Assessing Maria's destruction from the air: Aerial photos are available
Just days after Hurricane Maria passed over Puerto Rico and the U.S. Virgin Islands, teams from NOAA’s Office of Marine and Aviation Operations and NOAA’s National Geodetic Survey started capturing high-definition aerial photos from locations affected by that storm.
As with Hurricanes Harvey, Irma, and previous storms, the images are a crucial tool in determining the extent of the damage inflicted by storms and flooding. Additional missions are planned and those photos from Puerto Rico and the U.S. Virgin Islands will be available online as soon as possible.
By comparing the aerial — not satellite — imagery collected with baseline coastal datasets, response agencies can assess any damage to major ports and waterways, coastlines, critical infrastructure and coastal communities. This can help maintain or restore safe navigation and prioritize areas in need. In addition, imagery is used for ongoing research efforts to test and develop new airborne digital imaging standards.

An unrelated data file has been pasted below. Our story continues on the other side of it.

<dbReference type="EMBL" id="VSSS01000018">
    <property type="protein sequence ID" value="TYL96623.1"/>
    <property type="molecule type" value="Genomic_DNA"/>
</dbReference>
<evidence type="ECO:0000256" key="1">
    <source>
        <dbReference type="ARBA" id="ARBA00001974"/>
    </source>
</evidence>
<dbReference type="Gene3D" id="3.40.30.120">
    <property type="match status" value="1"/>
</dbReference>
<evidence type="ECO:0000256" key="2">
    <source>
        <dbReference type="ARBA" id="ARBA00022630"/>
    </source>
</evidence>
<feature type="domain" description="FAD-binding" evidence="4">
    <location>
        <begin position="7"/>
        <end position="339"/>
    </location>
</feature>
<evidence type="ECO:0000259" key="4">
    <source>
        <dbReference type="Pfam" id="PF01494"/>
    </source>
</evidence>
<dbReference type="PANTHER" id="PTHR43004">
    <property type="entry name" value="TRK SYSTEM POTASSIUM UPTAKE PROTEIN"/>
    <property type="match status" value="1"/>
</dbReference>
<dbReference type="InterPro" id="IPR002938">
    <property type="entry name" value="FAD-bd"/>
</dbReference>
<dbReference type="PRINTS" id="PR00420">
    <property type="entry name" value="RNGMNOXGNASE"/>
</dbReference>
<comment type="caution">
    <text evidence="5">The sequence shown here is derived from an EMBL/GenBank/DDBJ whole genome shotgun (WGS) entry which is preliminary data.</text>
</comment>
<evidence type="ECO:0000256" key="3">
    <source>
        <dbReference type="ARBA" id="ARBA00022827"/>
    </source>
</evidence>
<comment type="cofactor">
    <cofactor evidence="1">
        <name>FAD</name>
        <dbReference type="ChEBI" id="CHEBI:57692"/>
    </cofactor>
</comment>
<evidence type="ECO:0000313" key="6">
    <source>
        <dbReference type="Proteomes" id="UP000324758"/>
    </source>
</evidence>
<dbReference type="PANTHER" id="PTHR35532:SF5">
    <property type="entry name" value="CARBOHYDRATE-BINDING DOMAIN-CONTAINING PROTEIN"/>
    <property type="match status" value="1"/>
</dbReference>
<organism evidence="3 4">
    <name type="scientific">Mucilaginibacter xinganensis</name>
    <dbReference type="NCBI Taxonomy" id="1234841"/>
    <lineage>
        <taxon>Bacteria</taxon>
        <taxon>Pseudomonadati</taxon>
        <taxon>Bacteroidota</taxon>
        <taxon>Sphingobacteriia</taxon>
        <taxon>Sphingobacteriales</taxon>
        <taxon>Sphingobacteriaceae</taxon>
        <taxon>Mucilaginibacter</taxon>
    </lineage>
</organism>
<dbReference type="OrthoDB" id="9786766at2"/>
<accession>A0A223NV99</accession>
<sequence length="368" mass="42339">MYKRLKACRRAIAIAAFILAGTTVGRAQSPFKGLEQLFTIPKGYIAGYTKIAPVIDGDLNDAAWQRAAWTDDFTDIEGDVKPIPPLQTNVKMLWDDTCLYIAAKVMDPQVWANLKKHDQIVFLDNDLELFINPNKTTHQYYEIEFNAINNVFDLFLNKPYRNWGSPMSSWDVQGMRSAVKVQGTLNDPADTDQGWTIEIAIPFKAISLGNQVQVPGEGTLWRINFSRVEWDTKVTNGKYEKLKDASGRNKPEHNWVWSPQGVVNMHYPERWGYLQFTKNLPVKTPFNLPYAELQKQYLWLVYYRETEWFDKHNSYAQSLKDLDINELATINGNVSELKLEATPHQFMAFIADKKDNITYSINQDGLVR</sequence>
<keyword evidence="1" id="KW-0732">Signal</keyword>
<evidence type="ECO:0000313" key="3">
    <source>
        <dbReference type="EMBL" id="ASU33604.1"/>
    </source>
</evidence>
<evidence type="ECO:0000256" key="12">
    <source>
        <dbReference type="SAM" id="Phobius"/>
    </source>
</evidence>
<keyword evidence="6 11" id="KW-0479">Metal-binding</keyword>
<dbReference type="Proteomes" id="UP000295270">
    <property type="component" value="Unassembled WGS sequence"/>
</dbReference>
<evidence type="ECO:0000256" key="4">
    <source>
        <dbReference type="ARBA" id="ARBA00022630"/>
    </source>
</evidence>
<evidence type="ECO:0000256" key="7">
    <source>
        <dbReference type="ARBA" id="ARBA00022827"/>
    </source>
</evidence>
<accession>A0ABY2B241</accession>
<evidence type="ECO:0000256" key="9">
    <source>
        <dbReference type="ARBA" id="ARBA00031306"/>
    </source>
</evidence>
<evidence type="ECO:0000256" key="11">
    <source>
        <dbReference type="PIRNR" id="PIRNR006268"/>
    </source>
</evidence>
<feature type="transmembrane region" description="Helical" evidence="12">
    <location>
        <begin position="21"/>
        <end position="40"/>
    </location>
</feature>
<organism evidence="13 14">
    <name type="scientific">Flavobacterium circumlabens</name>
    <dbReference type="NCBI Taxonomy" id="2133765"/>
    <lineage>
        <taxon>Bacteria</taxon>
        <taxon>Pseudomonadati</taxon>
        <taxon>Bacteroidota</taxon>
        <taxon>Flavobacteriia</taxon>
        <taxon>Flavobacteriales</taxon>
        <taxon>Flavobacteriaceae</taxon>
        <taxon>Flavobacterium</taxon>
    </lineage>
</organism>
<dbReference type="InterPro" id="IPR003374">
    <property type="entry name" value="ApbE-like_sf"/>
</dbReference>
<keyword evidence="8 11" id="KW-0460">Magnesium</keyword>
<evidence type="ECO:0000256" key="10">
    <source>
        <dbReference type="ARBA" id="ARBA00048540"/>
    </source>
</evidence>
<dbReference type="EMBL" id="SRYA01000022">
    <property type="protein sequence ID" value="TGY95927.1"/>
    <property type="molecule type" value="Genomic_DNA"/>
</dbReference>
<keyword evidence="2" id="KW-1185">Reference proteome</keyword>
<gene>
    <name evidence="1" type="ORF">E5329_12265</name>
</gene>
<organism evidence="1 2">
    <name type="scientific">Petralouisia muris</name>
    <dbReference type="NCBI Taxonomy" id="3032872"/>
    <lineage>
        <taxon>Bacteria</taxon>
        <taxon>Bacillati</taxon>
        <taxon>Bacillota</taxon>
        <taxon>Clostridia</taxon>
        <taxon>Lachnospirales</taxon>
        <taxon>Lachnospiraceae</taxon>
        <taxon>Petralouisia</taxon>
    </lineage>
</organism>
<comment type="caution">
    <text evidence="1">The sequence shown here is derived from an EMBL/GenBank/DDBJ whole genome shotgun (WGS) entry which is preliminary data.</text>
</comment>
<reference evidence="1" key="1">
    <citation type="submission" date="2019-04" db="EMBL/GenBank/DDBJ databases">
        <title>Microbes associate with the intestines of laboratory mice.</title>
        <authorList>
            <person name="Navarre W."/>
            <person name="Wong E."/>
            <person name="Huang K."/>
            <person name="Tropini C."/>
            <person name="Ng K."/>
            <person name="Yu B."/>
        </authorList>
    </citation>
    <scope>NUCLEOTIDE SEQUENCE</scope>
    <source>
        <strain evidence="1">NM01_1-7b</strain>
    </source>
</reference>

The approximate number of images taken after Hurricane Irma
The team collects these images using specialized remote-sensing cameras aboard NOAA aircraft, primarily NOAA’s King Air 350, flying above the area at an altitude between 1,500 and 5,000 feet. Once the aviators shoot the imagery, it is posted online for the public to access.
Viewing tips: To access posted imagery, zoom into the coastal area you’re interested in or search for a specific location. If you see a black ribbon, this indicates images have been posted for that location and overlaid on a map (keep the viewing options as “Mapbox Streets,” the default setting). Views of new locations will be added as flights are conducted.